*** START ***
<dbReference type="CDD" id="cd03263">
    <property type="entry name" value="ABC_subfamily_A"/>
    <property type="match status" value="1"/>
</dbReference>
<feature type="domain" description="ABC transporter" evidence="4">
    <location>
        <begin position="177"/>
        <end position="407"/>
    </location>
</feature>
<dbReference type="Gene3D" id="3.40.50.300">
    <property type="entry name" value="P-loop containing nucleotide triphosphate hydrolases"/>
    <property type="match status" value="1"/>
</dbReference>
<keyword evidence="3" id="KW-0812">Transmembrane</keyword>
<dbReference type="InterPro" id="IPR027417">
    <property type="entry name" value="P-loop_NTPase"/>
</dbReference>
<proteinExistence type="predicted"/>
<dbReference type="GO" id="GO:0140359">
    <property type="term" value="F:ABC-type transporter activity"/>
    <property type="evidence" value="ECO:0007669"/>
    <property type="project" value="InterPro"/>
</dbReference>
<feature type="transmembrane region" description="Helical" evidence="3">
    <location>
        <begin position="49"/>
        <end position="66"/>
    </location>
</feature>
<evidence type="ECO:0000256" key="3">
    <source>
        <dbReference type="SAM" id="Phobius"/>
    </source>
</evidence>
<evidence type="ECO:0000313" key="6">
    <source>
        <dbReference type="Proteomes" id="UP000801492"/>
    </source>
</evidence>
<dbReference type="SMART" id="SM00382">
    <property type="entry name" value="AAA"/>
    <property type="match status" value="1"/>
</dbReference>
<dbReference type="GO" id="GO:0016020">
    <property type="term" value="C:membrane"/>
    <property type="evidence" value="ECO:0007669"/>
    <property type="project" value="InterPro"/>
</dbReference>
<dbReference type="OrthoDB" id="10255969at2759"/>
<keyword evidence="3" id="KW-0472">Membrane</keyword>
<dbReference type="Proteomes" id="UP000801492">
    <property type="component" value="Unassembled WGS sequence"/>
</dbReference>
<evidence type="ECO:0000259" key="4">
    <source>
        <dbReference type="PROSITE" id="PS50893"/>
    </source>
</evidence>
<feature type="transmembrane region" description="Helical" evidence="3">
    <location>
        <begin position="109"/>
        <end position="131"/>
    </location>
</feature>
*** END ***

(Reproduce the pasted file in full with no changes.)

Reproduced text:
<dbReference type="CDD" id="cd03263">
    <property type="entry name" value="ABC_subfamily_A"/>
    <property type="match status" value="1"/>
</dbReference>
<feature type="domain" description="ABC transporter" evidence="4">
    <location>
        <begin position="177"/>
        <end position="407"/>
    </location>
</feature>
<dbReference type="Gene3D" id="3.40.50.300">
    <property type="entry name" value="P-loop containing nucleotide triphosphate hydrolases"/>
    <property type="match status" value="1"/>
</dbReference>
<keyword evidence="3" id="KW-0812">Transmembrane</keyword>
<dbReference type="InterPro" id="IPR027417">
    <property type="entry name" value="P-loop_NTPase"/>
</dbReference>
<proteinExistence type="predicted"/>
<dbReference type="GO" id="GO:0140359">
    <property type="term" value="F:ABC-type transporter activity"/>
    <property type="evidence" value="ECO:0007669"/>
    <property type="project" value="InterPro"/>
</dbReference>
<feature type="transmembrane region" description="Helical" evidence="3">
    <location>
        <begin position="49"/>
        <end position="66"/>
    </location>
</feature>
<evidence type="ECO:0000256" key="3">
    <source>
        <dbReference type="SAM" id="Phobius"/>
    </source>
</evidence>
<evidence type="ECO:0000313" key="6">
    <source>
        <dbReference type="Proteomes" id="UP000801492"/>
    </source>
</evidence>
<dbReference type="SMART" id="SM00382">
    <property type="entry name" value="AAA"/>
    <property type="match status" value="1"/>
</dbReference>
<dbReference type="GO" id="GO:0016020">
    <property type="term" value="C:membrane"/>
    <property type="evidence" value="ECO:0007669"/>
    <property type="project" value="InterPro"/>
</dbReference>
<dbReference type="OrthoDB" id="10255969at2759"/>
<keyword evidence="3" id="KW-0472">Membrane</keyword>
<dbReference type="Proteomes" id="UP000801492">
    <property type="component" value="Unassembled WGS sequence"/>
</dbReference>
<evidence type="ECO:0000259" key="4">
    <source>
        <dbReference type="PROSITE" id="PS50893"/>
    </source>
</evidence>
<feature type="transmembrane region" description="Helical" evidence="3">
    <location>
        <begin position="109"/>
        <end position="131"/>
    </location>
</feature>